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Biomechanics and Mechanobiology of Extracellular Matrix Remodeling

  • Jay D. HumphreyEmail author
  • Marcos Latorre
Chapter
Part of the Studies in Mechanobiology, Tissue Engineering and Biomaterials book series (SMTEB, volume 23)

Abstract

Biomechanics is the development, extension, and application of the principles of mechanics for the purposes of understanding better both biology and medicine. Mechanobiology is the study of biological responses of cells to mechanical stimuli. These two fields must be considered together when studying the extracellular matrix of load-bearing tissues and organs, particularly, how the matrix is established, maintained, remodeled, and repaired. In this chapter, we will illustrate a few of the myriad aspects of matrix biology and mechanics by focusing on the arterial wall. All three primary cell types of the arterial wall are exquisitely sensitive to changes in their mechanical environment and, together, they work to establish and promote mechanical homeostasis, loss of which results in diverse pathologies, some of which have life threatening consequences. There is, therefore, a pressing need to understand better the intricate inter-relations between the biomechanics and the mechanobiology of arteries and so too for many other tissues and organs.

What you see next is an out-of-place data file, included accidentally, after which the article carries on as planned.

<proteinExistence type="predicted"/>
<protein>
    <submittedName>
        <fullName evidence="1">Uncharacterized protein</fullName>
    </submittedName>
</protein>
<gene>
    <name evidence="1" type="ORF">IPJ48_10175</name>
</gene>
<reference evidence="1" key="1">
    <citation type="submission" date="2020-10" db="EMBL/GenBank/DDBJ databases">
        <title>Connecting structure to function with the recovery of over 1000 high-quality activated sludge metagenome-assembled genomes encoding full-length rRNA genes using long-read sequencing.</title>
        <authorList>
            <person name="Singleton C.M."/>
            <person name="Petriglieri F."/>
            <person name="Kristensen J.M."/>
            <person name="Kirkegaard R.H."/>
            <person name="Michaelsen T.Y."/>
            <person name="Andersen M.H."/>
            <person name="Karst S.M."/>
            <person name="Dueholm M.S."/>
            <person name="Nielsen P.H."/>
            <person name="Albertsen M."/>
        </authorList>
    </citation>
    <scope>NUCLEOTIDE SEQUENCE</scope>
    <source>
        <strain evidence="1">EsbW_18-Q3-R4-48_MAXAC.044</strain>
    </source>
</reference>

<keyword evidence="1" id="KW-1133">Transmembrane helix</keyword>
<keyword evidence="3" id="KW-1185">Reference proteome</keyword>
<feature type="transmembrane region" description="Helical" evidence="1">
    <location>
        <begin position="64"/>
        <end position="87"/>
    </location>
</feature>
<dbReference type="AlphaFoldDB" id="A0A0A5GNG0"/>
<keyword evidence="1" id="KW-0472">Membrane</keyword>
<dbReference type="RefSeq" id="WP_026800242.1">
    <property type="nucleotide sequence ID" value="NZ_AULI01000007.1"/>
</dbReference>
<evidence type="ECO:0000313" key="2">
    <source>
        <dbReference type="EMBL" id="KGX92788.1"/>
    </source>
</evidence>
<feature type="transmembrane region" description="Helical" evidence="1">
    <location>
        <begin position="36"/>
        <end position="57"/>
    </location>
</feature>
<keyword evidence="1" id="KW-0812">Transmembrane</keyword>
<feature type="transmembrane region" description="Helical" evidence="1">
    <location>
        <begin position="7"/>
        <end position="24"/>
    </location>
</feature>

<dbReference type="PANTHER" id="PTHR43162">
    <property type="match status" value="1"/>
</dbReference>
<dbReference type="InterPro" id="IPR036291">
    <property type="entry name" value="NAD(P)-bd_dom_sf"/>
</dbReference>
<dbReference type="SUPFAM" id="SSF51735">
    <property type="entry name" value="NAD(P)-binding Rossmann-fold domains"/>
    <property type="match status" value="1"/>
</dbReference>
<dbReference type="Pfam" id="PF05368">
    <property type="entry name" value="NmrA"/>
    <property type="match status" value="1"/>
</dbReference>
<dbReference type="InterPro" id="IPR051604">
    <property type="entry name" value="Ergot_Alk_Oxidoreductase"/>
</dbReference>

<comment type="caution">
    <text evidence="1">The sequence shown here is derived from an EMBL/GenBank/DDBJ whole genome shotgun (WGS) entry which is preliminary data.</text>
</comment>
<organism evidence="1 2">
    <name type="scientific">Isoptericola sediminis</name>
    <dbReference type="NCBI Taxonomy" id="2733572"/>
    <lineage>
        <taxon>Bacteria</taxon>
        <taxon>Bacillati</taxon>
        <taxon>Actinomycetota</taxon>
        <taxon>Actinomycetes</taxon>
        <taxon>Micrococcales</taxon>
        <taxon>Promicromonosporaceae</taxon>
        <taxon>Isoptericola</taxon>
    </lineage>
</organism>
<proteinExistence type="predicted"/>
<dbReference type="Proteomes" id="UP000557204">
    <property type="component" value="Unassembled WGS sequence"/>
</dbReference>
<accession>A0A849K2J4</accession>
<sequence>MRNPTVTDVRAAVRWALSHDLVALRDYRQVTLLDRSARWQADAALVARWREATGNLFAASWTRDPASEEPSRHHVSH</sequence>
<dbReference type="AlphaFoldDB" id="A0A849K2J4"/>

Keywords

Growth Remodeling Adaptation Mixture theory Matrix turnover 

Notes

Acknowledgements

This work was supported, in part, by current grants from the US National Institutes of Health: R01 HL086418 on abdominal aortic aneurysms, R01 HL105297 on arterial stiffening in hypertension and aging, U01 HL116323 on aortic dissection, R01 HL128602 and R01 HL139796 on tissue engineered vascular grafts, and P01 HL134605 on thoracic aortic aneurysms. We acknowledge Dr. M. R. Bersi for his outstanding experimental work, upon which many of the simulations herein were based. Finally, we acknowledge the many, many authors who have contributed so much to our general understanding of tissue mechanics over the years. In order to reduce the length of this work, we have cited primarily our own papers, in which copious references can be found of others’ work, particularly in the many review articles and books that are cited.

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Copyright information

© Springer Nature Switzerland AG 2020

Authors and Affiliations

  1. 1.Department of Biomedical EngineeringYale UniversityNew HavenUSA

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